In Mysskin’s Thupparivalan, the attributions are precise and gloriously pedantic. The kind that deserve an indulgent smile. A card announces dedications to Sir Arthur Conan Doyle and other Baker Street fans, just as the screen lights up to the face of a woman, awash in the soft glow of candles. She brings up a birthday cake for her husband in the terrace. A few moments later, a bolt of lightning strikes the terrace, and both her husband and son fall to the floor, charred stiff. The woman screams.
It’s a Mysskin film, one that seeks to scare; the obvious contempt and irreverence for mundane, feel-good beginnings is plain to see. Nor does Mysskin care about all the killing – even that of a child — in the first few moments; he establishes a swift, relatable connect – that of a young family engaged in quiet celebration in tellingly moody tones – and rips it apart just as quick. It’s fascinatingly morbid.
If a Mysskin-dressed Vishal is anything to go by, Sherlock Holmes, in his fitted clothing, and a stylish, slanted beret is quite a sight. His home-office is a tastefully-decorated sprawling apartment, with a handsome floor-to-ceiling bookshelf, filled with tomes of all shapes and sizes. Next to it, in precise detail, is a quaint library-ladder – one that comes with a platform. So thoughtful. Mysskin’s introduction to his Holmes though, is mildly unappealing. The camera acts as a body-double for Vishal, who runs amok around the apartment in a show of frustration. “Someone give me a case to solve!” he yells. Holmes in Thupparivalan, is portrayed as quite the eccentric, disagreeable man, who sits with a book upturned on his head – seriously meditating on a case, or getting antsy in the absence of one. Vishal broods on the couch, the library-ladder, book in hand, and when seized with a hunch, dashes across, Dr Watson (Prasanna as Prabhakaran ) in tow. The moments when Vishal does truly seem to channel Holmes’ spirit are when he’s still, his dark shades rendering an air of mystery, contemplating the finer points of a case. He also seems to possess Holmes’ innate ability to tell a person’s history from their appearance, but rarely does he explain how he arrived at the inference.
It doesn’t help that Mysskin’s Holmes is abusive, as well – and the director capitalises on what seems to be the current trend of employing brilliant-but-eccentric-and-arrogant male characters as leads, with curious bursts of morality. Kaniyan, who is well-muscled, and adept at flooring several Moriartys at once, rescues a woman from a pitiful existence; but when she seeks his help to earn a living, he unceremoniously pushes her inside the apartment, and hands her a mop. He yells, abuses, and is at his disrespectful best when addressing her, and yet strangely, she grows more adulatory of him, eventually becoming his romantic interest. A direct contrast to Holmes’ admiration and love for Irene Adler, the only woman, the only person to have ever outwitted him in the series, his arch-rival Moriarty notwithstanding.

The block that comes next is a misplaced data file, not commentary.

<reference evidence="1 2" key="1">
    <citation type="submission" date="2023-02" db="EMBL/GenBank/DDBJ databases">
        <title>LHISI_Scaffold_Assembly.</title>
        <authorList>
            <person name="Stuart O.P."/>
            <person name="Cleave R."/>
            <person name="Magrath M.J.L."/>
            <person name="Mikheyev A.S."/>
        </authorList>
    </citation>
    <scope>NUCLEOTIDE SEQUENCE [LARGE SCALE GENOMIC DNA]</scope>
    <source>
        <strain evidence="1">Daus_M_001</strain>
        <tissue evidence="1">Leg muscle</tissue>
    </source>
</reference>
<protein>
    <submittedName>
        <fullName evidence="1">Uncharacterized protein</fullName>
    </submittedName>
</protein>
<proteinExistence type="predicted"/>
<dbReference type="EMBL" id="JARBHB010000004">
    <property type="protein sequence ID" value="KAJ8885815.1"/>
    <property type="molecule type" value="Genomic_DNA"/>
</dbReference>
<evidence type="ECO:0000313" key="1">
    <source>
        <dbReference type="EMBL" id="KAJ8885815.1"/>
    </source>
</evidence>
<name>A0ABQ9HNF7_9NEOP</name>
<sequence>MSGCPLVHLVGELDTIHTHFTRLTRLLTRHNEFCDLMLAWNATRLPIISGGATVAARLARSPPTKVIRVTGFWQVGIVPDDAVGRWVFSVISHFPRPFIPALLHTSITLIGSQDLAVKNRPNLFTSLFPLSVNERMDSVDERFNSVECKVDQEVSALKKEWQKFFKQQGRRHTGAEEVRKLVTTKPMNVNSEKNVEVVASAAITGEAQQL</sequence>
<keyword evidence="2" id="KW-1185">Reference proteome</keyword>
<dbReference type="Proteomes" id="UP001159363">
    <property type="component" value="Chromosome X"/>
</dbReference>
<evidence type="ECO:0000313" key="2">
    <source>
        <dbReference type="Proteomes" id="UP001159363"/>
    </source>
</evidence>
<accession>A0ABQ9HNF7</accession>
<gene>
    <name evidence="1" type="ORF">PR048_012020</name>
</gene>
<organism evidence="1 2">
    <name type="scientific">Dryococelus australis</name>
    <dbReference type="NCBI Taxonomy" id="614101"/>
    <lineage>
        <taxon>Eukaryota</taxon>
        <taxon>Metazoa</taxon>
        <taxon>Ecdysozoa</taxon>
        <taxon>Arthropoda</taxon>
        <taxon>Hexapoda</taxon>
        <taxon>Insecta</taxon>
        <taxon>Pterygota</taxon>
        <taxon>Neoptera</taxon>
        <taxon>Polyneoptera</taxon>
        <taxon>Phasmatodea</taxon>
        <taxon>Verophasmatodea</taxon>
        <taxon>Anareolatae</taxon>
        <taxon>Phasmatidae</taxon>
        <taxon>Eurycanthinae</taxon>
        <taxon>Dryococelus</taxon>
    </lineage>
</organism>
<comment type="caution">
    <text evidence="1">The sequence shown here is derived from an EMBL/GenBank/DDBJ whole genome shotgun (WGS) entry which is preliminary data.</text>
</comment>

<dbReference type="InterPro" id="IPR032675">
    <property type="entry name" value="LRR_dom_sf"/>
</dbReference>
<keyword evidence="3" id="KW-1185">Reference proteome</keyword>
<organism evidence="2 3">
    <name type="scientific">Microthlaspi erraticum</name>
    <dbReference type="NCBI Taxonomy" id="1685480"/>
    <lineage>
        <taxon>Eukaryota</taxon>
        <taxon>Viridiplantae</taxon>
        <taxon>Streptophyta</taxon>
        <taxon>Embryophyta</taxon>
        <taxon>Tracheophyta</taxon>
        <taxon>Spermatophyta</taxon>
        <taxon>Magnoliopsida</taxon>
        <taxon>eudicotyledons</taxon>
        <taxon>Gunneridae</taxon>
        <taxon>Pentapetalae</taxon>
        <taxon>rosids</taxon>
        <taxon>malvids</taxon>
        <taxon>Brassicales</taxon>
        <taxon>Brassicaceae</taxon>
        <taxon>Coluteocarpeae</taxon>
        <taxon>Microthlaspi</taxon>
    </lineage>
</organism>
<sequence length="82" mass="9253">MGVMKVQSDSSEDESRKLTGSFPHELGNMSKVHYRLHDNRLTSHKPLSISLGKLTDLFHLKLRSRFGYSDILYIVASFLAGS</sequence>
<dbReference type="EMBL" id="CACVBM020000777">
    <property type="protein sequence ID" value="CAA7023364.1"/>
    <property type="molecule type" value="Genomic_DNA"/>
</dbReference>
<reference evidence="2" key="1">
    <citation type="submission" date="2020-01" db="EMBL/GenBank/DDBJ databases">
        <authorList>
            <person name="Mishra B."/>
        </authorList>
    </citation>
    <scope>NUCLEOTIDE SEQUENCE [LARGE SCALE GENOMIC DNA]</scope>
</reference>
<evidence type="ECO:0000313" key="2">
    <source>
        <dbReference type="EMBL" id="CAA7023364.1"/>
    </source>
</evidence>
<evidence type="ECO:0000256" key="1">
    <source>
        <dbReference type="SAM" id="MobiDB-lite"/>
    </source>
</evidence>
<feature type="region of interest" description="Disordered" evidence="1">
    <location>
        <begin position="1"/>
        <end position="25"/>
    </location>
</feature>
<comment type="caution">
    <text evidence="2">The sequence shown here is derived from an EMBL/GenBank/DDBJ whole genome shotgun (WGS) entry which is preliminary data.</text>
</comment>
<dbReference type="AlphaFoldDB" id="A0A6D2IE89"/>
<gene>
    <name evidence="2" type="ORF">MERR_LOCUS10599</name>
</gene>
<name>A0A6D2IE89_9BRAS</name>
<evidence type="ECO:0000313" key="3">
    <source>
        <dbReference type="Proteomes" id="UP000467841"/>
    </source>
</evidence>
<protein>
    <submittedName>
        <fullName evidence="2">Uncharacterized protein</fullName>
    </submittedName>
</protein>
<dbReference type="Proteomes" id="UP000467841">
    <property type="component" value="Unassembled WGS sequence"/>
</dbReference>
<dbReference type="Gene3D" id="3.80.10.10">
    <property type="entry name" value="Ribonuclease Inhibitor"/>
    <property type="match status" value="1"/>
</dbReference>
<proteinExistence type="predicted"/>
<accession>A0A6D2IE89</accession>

Several scenes in Thupparivalan are eerily reminiscent of Pisaasu. In a particular frame, Mysskin plays with positions, employing abrupt jump cuts for visual drama. Vishal, still brooding, appears and disappears at will within the frame. During an instance, he’s seen at the far end of screen, and in the next, he is ‘jumped’ up front.
Mysskin’s love for empty spaces is something that he channels in Thupparivalan as well, with shots that build suspense and skim intimately over surfaces – which even when irrelevant – make for good cinema. In a particular instance, the camera – positioned at a low angle – drifts slowly over the number plate of a car, which seems to be a subject of interest, until it comes to rest on someone crouching next to it.
The tale as such, is a web of intrigue which gets thicker and thicker until it becomes difficult to ascertain where it all ties together. When a little boy approaches Kaniyan Poonguntran to trace the person who murdered his dog, little does Kaniyan suspect that it would lead him on a completely different trail of interwoven conspiracies. Mysskin renders a distinctly pulpy flavour to the film by inventing a fantastical subplot, and trying to base it in ‘criminal science’ – something that Tamil writers had come up with decades ago. Indeed, in another show of attribution, Mysskin names his influences – in a wink at himself and the unassuming audience. He makes his characters introduce themselves as Stanley Kubrick, Shankarlal and Karl Marx, in well-spaced sequences.
Mysskin also seems to live vicariously through Vishal; he makes him consult thick tomes from his towering bookshelf – which often appears in sharp relief, a character on its own – and, imbues him and others with traits characteristic of his films. In its final moments, as Holmes emerges victorious once again after a prolonged case of whodunit, Mysskin’s Moriarty – all unintended hilarity in what is propped up to be an emotionally-charged scene – apologises to the little boy for killing his dog. But then, he is not Moriarty; he’s ‘devil’, and his rival isn’t Holmes, but Kaniyan Poonguntran.
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